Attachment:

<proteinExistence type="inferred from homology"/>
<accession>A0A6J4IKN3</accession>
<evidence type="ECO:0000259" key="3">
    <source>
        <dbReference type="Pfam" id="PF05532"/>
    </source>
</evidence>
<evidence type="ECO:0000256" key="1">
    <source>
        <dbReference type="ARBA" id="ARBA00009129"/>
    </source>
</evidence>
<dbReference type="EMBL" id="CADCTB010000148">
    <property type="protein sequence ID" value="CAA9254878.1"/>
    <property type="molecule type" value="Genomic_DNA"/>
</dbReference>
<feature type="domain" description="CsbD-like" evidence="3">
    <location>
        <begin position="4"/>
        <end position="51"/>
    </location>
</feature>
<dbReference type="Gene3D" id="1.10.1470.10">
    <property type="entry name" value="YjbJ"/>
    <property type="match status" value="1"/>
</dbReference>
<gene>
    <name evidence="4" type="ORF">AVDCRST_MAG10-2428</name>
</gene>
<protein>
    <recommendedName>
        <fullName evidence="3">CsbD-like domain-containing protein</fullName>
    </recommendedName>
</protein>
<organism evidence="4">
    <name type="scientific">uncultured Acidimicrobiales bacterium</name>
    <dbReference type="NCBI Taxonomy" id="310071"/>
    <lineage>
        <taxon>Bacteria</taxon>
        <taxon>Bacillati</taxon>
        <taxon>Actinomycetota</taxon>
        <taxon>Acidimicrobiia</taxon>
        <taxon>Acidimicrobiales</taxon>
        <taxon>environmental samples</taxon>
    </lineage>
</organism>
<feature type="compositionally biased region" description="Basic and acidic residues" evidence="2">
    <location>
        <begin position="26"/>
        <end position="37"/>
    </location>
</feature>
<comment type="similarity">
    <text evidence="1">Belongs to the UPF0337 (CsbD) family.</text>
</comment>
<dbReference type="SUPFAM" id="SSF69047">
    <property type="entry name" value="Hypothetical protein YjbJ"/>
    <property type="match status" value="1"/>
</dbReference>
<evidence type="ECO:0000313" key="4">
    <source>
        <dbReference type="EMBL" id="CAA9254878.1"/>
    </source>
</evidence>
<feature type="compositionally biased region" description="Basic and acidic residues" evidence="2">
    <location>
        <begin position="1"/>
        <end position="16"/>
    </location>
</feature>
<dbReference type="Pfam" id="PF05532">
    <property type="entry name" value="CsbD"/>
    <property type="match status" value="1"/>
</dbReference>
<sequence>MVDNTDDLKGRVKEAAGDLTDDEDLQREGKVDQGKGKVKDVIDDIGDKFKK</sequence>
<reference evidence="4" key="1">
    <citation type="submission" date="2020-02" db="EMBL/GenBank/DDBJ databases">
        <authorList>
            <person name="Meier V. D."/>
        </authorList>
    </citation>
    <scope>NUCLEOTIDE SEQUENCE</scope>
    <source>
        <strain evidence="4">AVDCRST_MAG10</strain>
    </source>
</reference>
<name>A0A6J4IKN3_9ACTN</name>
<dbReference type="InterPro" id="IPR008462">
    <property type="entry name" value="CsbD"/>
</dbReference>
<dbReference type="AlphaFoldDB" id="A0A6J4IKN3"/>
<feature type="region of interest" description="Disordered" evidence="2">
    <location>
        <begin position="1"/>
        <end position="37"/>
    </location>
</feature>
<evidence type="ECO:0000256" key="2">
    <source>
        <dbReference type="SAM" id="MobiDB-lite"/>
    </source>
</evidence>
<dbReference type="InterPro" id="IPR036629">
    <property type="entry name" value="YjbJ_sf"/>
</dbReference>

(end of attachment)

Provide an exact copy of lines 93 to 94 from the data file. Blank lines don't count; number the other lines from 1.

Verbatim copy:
    <location>
        <begin position="1"/>